Simplified Arbitration

What is Simplified Arbitration?

Simplified arbitration in FINRA stockbroker fraud and malpractice actions

While arbitration is, generally speaking, less time consuming than a jury trial, it can still take a considerable amount of time from start to finish. To help expedite the arbitration process, FINRA offers a simplified arbitration procedure. Simplified arbitrations are for cases where the damages, not including interest and expenses, are less than $50,000.00. In simplified arbitrations, there is no hearing. Instead, one arbitrator decides the case based on the pleadings, the discovery, and any other evidence that is submitted in a brief called the final evidentiary submission.

The Frankowski Firm has achieved great success with simplified arbitration. In cases where the client is unable to testify in person, the simplified process allows them to move ahead with a claim based on a paper filing. We often use this process with elderly clients that are unable to attend an in-person hearing and who need a faster resolution to their claims.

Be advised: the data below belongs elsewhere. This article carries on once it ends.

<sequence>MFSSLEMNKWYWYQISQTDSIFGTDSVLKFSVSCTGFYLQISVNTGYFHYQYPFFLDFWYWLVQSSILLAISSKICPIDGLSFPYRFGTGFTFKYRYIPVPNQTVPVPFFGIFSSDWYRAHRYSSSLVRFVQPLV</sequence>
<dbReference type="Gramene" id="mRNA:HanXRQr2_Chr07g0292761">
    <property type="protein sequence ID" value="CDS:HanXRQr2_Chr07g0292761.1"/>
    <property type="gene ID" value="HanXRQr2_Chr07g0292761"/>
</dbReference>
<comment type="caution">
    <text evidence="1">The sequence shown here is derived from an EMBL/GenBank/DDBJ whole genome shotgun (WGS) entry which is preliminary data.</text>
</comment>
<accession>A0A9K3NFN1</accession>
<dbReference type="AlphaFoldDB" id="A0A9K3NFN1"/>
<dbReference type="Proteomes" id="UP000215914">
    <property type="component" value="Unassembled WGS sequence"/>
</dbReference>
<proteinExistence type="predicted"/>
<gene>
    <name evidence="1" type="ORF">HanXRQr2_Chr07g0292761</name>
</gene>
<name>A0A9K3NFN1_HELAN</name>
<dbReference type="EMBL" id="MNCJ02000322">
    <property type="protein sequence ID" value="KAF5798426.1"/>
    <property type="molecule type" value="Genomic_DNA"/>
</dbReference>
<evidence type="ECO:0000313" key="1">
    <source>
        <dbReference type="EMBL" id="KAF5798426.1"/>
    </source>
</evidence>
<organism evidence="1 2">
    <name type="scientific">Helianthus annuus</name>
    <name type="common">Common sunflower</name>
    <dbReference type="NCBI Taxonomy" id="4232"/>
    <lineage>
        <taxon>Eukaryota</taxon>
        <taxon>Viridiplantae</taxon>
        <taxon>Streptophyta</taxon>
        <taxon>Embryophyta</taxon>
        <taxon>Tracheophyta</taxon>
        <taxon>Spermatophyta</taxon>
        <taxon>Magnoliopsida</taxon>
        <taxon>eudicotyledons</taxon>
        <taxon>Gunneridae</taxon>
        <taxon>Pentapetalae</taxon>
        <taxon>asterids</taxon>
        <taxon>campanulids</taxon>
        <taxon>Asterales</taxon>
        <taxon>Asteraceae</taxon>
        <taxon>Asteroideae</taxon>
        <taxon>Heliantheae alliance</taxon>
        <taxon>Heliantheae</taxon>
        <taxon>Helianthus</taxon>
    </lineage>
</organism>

The average time for a decision in a simplified arbitration is eight months from the case filing date. For standard arbitrations, the average time from the initial claim to a decision is 15 to 18 months.

Understand the pros and cons of simplified securities arbitration

Richard Frankowski and our team have advised clients about securities arbitration matters for more than 15 years. We understand the practical issues that must be considered in choosing between a simplified arbitration and standard securities arbitration. To review your options if you have been a victim of fraud or negligence, call The Frankowski Firm at 888-741-7503 or complete our contact form.

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Disclaimer: Mr. Frankowski is licensed in Alabama and Florida. He is not licensed in any other state, including Nevada and California. Mr. Frankowski has represented investors from all over the country in securities cases including: Alabama, California, Colorado, Florida, Georgia, Illinois, Kentucky, Louisiana, Mississippi, Nevada, New Mexico, New York, North Carolina, Tennessee, Texas.
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